The question of, "Why do you want to work here?" is not limited to job interviews. You’ll find it knocking on your door in networking, informational interviewing, and even at job fairs.
When you are asked this innocent-sounding question, you must have a strong, relevant answer. Your answer should demonstrate your knowledge of the company and the skills, talents, experience, and strengths you have that are a match for their culture and the targeted position/department.
Until you get to the point of receiving an offer, employers are just looking for reasons to eliminate you.
Here are some answers you never want to find coming out of your mouth:
"For the money."
"It seems like a nice place to work."
"My cousin Fred works for you, and he says the benefits are great."
All three of these answers are similar, and may be absolutely true. However, they share the same problem – they are all about what you want. However, they do not make the employer interested in hiring you.
Generic answers don't make you stand out either:
"Because I know I can make a really good contribution."
"Because I know you have an opening for ______________, and I am qualified."
While these may seem better, they err in the similar manner of being vague, "vanilla" answers that anyone could give to any employer for any job.
For more bad answers to avoid giving, read 30 Bad Answers to Job Interview Questions.
The answers above don't stand out to the employer because they aren't about the employer. They make one of two mistakes:
With these answers, you fade into the woodwork and get lost among the other job seekers who have not done their homework either. These answers will never get you far with an employer.
When I say, "homework" I am referring to research and preparation in four key areas:
1. Know yourself
2. Know the company
3. Know the position
4. Know the interviewers and hiring manager (if possible)
Let me walk you through these:
Before you talk to employers, or even network for positions, you need to have a strong grasp of what you can offer them. (What’s the return on investment you provide to the employer? Why are you the person they should hire?)
Analyze the job description, point-by-point. What are they looking for? Write down the job requirements, one by one.
Then, determine how do you match -- or exceed -- those requirements. Write down your matching accomplishments or skills for each requirement.
You should be able to talk about your strengths and your accomplishments, and to readily give concrete answers to questions such as "What are your greatest strengths?" "Why should we hire you?" and "Tell me about yourself." as well as "What do you know about us?" and "Why do you want to work here?"
Get to know the companies you will be talking to (or talking about, if networking). When you know details about them, their culture, their goals, their products, and their challenges, you are then able to talk about yourself and your fit into the company.
Visit LinkedIn, and read the company profile information. Search for current/past employee profiles. Read Job Interview Preparation with Smart Google Research for more tips.
Google the company, and read all you can. Visit their company website to learn more about them.
Don't appear to be shopping for "any job you find me qualified for." Instead, you need to know where you would fit into the company, whether there is a current advertised opening or not.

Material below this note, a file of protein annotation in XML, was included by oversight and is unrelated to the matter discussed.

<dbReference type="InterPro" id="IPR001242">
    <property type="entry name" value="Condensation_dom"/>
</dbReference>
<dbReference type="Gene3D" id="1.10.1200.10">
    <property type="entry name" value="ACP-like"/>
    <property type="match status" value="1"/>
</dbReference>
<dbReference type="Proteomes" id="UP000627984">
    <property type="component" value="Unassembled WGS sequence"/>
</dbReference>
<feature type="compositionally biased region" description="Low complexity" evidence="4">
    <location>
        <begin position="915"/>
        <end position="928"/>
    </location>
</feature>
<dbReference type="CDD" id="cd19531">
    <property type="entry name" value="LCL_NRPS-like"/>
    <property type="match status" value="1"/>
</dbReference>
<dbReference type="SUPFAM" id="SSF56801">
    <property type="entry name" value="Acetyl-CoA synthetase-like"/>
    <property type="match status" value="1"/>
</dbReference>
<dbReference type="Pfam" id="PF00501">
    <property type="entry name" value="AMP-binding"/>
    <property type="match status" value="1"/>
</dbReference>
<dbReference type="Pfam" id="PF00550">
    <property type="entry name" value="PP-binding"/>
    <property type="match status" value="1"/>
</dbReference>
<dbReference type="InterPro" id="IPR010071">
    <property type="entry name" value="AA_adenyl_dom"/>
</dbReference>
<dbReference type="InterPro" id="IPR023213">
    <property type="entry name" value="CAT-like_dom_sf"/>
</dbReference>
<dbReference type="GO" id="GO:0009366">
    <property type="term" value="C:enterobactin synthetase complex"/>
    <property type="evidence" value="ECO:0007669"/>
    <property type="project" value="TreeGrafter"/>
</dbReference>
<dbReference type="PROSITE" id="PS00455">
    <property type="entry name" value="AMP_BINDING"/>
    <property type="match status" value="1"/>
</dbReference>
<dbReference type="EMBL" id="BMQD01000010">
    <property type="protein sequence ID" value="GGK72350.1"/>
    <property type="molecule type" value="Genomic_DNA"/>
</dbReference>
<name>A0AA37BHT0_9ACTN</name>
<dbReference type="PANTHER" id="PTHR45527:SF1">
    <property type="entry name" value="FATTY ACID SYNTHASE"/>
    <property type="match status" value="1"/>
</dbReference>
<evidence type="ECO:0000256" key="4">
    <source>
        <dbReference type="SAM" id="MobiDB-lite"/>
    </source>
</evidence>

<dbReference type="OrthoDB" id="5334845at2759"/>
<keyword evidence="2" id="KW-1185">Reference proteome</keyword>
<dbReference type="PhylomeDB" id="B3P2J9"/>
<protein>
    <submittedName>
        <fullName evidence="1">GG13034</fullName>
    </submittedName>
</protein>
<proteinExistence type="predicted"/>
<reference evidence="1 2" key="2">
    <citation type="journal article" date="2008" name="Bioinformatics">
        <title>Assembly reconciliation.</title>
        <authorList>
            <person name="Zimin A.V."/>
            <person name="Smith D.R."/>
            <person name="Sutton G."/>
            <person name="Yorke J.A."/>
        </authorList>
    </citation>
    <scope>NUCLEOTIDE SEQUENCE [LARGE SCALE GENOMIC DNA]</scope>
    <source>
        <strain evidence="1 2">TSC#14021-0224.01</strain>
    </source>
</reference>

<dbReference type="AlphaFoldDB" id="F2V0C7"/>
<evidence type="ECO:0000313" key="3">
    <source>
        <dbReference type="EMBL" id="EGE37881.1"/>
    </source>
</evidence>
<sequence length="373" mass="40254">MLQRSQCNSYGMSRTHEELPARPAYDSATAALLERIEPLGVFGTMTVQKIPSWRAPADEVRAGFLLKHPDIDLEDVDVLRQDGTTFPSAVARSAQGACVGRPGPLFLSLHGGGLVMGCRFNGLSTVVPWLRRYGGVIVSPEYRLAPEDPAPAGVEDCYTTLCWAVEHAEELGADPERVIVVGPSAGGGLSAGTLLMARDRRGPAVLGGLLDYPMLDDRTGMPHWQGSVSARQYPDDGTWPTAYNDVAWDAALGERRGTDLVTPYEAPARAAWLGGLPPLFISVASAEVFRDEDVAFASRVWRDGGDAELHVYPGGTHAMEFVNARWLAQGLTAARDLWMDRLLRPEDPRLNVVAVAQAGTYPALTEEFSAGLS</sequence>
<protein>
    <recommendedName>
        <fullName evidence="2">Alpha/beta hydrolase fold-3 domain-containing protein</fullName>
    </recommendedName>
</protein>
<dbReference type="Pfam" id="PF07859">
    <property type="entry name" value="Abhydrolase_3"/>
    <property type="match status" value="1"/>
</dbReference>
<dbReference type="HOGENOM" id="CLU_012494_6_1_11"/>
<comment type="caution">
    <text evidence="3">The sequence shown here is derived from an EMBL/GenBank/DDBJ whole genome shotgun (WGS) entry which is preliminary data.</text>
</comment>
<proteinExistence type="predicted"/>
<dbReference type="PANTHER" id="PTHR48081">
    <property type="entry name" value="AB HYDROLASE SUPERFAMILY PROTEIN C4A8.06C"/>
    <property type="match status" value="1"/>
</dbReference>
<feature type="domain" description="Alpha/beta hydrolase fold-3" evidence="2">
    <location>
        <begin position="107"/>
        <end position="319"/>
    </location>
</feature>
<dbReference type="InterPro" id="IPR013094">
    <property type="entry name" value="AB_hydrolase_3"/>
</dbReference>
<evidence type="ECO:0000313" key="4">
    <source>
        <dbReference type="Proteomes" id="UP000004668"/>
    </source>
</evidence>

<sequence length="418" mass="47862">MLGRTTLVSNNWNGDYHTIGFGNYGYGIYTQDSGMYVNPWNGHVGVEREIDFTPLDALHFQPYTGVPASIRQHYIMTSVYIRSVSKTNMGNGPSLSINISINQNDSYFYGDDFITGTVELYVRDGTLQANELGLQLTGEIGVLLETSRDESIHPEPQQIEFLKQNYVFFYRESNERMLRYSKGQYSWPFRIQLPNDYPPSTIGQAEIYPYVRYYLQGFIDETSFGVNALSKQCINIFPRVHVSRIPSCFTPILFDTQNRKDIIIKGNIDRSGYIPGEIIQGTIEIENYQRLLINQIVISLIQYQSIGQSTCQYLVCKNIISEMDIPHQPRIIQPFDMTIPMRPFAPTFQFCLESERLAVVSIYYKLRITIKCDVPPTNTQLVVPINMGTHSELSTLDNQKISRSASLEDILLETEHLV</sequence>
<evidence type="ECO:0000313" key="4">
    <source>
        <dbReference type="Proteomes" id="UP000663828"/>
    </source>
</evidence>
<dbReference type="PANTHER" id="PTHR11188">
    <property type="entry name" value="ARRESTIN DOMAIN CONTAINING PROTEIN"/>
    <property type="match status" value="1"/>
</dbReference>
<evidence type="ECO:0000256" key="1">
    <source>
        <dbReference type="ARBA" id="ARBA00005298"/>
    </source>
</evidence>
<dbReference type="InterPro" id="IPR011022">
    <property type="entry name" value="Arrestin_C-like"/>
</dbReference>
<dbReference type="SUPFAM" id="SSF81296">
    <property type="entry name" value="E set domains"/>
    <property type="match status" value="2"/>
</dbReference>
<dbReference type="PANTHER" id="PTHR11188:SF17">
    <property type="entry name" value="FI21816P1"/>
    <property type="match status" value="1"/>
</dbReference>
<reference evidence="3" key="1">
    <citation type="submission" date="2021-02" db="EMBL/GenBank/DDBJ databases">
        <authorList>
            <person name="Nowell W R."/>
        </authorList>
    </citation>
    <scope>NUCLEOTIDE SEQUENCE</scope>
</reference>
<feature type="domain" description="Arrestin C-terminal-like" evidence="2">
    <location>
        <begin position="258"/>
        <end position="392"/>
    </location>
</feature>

Again, resources like LinkedIn will let you search profiles for staff in target departments. Use the information to learn more about their job responsibilities and to identify LinkedIn Groups they belong to (and join them). Also, using Google and viewing the company website will allow you to learn more as well.
Hopefully you know the name(s) and job title(s) of the person or people who will be interviewing you. If you do know their names, you can Google them and also check out their LinkedIn Profiles to learn more about them.
Perhaps you share something with one or all of them, from a previous employer to a school, certification, professional association, hobby, or home town. Any information you learn can help you build rapport with the person by mentioning it. Or, the information can help you be prepared for the person's approach or reputation, without disclosing the commonality you share.
Once you have done all your pre-interview homework, the reasons you want to work for this employer should be more clear to you. If appropriate, you can reference your research, which should impress the interviewers.
Put your answer together based on your research and your interest in the job. Don't be insincere, but do demonstrate both your interest and your research.
Play the game, and realize that even if this job is not a match, if they like you and want to hire you, they may find the right place for you (at the right salary) in the long run. As long as you've done your homework in advance and demonstrated your interest in them.
For more about handling behavioral interviews, panel interviews, and telephone interviews, as well as preparing for job interviews, see the article list on the right.
Laura DeCarlo is recognized as the career industry’s ‘career hero’ making a difference to both job seekers and career professionals as the founder of Career Directors International. She possesses 11 top-level certifications in resume writing, career coaching, and career management; 7 first place resume and job placement awards; and has written three books on interviewing and job search including Interview Pocket RX, Interviewing: The Gold Standard, Resumes for Dummies,and Job Search Bloopers. Follow Laura on Google+ and Twitter at @careerhero.